Inside the walls.
[Text and photos by Mayank Austen Soofi]
One late morning The Delhi Walla enters the home of Zeenat Begum. In her late 30s, she lives on Mathura Road with her father-in-law, two children, and a friend.
“I ask for money at the traffic light,” she says. “We ran away from her home in Bihar a few years ago. There was nothing there.”
Ms Begum’s house occupies a part of the pavement and looks as messy as a Middle Income Group apartment. A toy car is parked against a pile of bed sheets. A bundle of clothes are dumped on a stack of folded bed sheets. A plastic jar of refined flour stands beside a packet of detergent powder. An empty plastic bottle of Bisleri mineral water leans against a canister of Kartik Pure Mustard Oil. There is a blue plastic bucket filled with cooking utensils, and a milk vessel on a red gas stove. There is also a stone grinder to make chutneys.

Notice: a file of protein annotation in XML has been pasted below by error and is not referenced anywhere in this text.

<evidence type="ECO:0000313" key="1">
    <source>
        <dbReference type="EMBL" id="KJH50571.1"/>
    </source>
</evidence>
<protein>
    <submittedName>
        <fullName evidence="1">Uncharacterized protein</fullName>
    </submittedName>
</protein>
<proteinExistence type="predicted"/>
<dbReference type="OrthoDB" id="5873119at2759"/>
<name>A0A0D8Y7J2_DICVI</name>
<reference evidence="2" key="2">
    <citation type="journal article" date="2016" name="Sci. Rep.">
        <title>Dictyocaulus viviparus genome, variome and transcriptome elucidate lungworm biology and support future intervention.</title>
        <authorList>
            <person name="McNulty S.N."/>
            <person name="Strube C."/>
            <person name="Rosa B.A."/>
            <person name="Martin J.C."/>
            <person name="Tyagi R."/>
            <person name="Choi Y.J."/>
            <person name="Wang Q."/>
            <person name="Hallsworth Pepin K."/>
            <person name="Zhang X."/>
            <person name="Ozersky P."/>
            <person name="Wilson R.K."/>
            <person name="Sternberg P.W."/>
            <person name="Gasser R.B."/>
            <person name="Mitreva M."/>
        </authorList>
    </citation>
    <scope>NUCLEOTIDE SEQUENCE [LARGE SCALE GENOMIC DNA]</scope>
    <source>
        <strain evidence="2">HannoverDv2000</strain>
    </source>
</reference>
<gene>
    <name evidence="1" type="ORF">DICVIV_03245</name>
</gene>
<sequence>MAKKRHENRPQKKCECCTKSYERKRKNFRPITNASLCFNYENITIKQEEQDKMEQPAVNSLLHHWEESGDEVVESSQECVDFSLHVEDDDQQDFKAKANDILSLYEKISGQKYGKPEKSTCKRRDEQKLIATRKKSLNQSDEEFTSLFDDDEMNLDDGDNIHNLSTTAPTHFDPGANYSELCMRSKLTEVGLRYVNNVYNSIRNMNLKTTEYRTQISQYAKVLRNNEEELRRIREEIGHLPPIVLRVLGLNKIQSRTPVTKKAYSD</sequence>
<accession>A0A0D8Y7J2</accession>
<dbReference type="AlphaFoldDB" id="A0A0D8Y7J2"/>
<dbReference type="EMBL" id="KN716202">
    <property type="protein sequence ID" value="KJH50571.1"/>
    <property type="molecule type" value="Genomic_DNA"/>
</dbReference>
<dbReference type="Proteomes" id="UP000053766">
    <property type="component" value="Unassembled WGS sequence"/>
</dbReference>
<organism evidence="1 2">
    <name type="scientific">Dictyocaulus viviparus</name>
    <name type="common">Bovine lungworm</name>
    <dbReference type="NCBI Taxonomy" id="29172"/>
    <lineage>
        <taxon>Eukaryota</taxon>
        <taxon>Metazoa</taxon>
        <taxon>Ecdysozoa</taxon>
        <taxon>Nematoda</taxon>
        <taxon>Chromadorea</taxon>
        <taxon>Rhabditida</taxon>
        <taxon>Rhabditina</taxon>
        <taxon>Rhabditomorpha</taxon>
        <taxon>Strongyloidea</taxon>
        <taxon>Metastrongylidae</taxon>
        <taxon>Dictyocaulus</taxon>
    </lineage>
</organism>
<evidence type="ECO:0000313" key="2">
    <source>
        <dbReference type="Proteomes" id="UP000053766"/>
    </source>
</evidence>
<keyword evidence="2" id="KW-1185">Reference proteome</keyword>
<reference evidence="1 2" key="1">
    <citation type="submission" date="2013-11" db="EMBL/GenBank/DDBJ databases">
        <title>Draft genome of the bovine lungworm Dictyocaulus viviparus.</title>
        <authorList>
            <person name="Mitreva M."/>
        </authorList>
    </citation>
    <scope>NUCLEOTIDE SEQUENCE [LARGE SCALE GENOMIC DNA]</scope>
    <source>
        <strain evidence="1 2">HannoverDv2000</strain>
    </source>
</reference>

One decorative item that immediately catches the eye is a set of two plastic roses; they are tied around the metal fence that separates the pavement from a park. Ms Begum’s friend is sitting beside the flowers. He says he is without a job and that he has no plans to look for one.
Ms Begum is sitting down on the pavement floor, with her young son and her father-in-law.
But what’s that little bundle covered with a piece of cloth?
“This is my younger child,” says Ms Begum. “He is sleeping.”
Just then a leaf falls on the child.
Crammed with things